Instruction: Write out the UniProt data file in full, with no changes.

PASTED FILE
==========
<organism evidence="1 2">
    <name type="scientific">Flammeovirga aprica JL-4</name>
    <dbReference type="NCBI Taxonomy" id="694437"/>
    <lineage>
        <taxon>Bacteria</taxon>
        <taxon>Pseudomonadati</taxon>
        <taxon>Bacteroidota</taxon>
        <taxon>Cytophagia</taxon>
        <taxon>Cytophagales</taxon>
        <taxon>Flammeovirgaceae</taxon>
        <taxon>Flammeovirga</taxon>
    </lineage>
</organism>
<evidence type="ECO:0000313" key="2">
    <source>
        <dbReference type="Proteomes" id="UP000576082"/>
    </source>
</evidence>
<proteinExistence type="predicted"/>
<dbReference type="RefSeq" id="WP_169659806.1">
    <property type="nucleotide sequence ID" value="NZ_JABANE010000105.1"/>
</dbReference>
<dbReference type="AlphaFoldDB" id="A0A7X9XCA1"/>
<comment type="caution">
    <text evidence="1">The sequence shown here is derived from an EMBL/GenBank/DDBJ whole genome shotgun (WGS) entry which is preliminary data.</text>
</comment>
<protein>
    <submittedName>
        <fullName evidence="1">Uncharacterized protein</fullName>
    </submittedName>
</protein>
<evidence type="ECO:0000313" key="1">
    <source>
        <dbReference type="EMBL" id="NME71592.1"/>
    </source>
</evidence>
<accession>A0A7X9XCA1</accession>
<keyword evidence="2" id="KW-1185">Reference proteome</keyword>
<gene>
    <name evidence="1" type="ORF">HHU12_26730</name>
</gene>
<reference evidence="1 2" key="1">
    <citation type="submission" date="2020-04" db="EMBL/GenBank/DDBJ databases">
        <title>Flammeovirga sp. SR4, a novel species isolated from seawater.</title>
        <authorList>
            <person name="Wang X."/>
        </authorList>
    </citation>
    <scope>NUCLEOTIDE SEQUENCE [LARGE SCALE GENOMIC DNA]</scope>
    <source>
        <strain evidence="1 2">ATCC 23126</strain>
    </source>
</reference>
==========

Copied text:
<organism evidence="1 2">
    <name type="scientific">Flammeovirga aprica JL-4</name>
    <dbReference type="NCBI Taxonomy" id="694437"/>
    <lineage>
        <taxon>Bacteria</taxon>
        <taxon>Pseudomonadati</taxon>
        <taxon>Bacteroidota</taxon>
        <taxon>Cytophagia</taxon>
        <taxon>Cytophagales</taxon>
        <taxon>Flammeovirgaceae</taxon>
        <taxon>Flammeovirga</taxon>
    </lineage>
</organism>
<evidence type="ECO:0000313" key="2">
    <source>
        <dbReference type="Proteomes" id="UP000576082"/>
    </source>
</evidence>
<proteinExistence type="predicted"/>
<dbReference type="RefSeq" id="WP_169659806.1">
    <property type="nucleotide sequence ID" value="NZ_JABANE010000105.1"/>
</dbReference>
<dbReference type="AlphaFoldDB" id="A0A7X9XCA1"/>
<comment type="caution">
    <text evidence="1">The sequence shown here is derived from an EMBL/GenBank/DDBJ whole genome shotgun (WGS) entry which is preliminary data.</text>
</comment>
<protein>
    <submittedName>
        <fullName evidence="1">Uncharacterized protein</fullName>
    </submittedName>
</protein>
<evidence type="ECO:0000313" key="1">
    <source>
        <dbReference type="EMBL" id="NME71592.1"/>
    </source>
</evidence>
<accession>A0A7X9XCA1</accession>
<keyword evidence="2" id="KW-1185">Reference proteome</keyword>
<gene>
    <name evidence="1" type="ORF">HHU12_26730</name>
</gene>
<reference evidence="1 2" key="1">
    <citation type="submission" date="2020-04" db="EMBL/GenBank/DDBJ databases">
        <title>Flammeovirga sp. SR4, a novel species isolated from seawater.</title>
        <authorList>
            <person name="Wang X."/>
        </authorList>
    </citation>
    <scope>NUCLEOTIDE SEQUENCE [LARGE SCALE GENOMIC DNA]</scope>
    <source>
        <strain evidence="1 2">ATCC 23126</strain>
    </source>
</reference>